US5665808A (en) * 1995-01-10 1997-09-09 Bilsbury; Stephen J. Low toxicity composite bullet and material therefor
US5719352A (en) * 1993-04-22 1998-02-17 The Kent Cartridge Manufacturing Co. Limited Low toxicity shot pellets
US5730664A (en) * 1995-10-11 1998-03-24 Sumitomo Rubber Industries, Ltd. Solid golf ball
US5738653A (en) * 1988-10-04 1998-04-14 Cordis Corporation Balloons for medical devices and fabrication thereof

Family Cites Families (3)

* Cited by examiner, † Cited by third party
Publication number Priority date Publication date Assignee Title
US3456769A (en) 1967-04-10 1969-07-22 Challenge Cook Bros Inc Transit mixer discharge chute
US3785293A (en) 1970-12-31 1974-01-15 Aai Corp Practice ammunition
US5127332A (en) 1991-10-07 1992-07-07 Olin Corporation Hunting bullet with reduced environmental lead exposure

Patent Citations (62)

* Cited by examiner, † Cited by third party
Publication number Priority date Publication date Assignee Title
US2748099A (en) * 1952-09-04 1956-05-29 Du Pont Polyamide compositions containing a high percentage of metal filler
US3256442A (en) * 1961-12-08 1966-06-14 Perrin Stryker Flexible sheet containing a high proportion of rigid material
US3456679A (en) * 1965-09-17 1969-07-22 Combustion Eng Safety lock for high pressure valves
US3536920A (en) * 1966-08-09 1970-10-27 Steve Sedlak Flexible radiation shielding material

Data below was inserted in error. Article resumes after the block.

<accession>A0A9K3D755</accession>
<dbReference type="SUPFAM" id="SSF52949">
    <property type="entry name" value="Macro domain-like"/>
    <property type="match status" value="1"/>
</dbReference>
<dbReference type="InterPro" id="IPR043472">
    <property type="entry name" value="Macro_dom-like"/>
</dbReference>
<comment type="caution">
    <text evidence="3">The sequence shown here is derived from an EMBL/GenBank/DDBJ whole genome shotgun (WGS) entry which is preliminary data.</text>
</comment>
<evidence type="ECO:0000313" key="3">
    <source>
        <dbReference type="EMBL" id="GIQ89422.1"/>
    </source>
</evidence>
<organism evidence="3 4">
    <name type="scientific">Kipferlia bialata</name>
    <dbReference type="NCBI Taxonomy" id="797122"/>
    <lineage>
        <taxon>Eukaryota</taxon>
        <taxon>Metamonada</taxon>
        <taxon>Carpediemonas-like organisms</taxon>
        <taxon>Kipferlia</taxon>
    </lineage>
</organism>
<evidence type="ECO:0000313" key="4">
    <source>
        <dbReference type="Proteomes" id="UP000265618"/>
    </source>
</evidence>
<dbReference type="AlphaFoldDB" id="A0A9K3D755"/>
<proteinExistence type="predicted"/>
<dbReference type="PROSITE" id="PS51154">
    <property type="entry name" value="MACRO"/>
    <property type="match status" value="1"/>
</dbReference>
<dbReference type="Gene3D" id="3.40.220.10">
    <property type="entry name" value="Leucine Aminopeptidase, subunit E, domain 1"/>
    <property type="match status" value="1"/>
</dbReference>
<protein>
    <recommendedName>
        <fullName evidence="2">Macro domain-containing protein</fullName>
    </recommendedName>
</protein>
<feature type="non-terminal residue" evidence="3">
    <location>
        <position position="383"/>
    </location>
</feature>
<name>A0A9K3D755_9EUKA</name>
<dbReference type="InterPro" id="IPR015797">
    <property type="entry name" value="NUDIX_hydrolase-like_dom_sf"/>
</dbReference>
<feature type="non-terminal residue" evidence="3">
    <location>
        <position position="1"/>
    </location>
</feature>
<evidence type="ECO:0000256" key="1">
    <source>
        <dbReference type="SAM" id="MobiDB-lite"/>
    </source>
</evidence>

US3533759A (en) * 1966-12-08 1970-10-13 Hittman Associates Inc Platinum matrix composites
US3546769A (en) * 1967-09-18 1970-12-15 Clevite Corp Method for making metal composites
US3895143A (en) * 1973-03-16 1975-07-15 Nicolet Ind Inc Metal-fiber-latex-containing sheet materials
US4124665A (en) * 1974-05-16 1978-11-07 Advanced Technology Center, Inc. Method of making a tungsten carbide body
US4180538A (en) * 1975-02-21 1979-12-25 Ngk Spark Plug Co., Ltd. Method of making ceramic shaped article from inorganic raw material powder by extrusion molding
US4863652A (en) * 1975-08-30 1989-09-05 Chang Shao C Method for manufacturing molded products of polyethylene terephthalate
US5026512A (en) * 1975-08-30 1991-06-25 Chang Shao C Method for manufacturing molded products of thermoplastic and inorganic materials
US4027594A (en) * 1976-06-21 1977-06-07 Olin Corporation Disintegrating lead shot
US4271114A (en) * 1977-07-14 1981-06-02 General Electric Company Method of compacting dry powder into shapes
US4259112A (en) * 1979-04-05 1981-03-31 Dwa Composite Specialties, Inc. Process for manufacture of reinforced composites
US4466330A (en) * 1981-08-01 1984-08-21 Chemische Werke Huls Ag Disintegrating, densely filled polyamide molding composition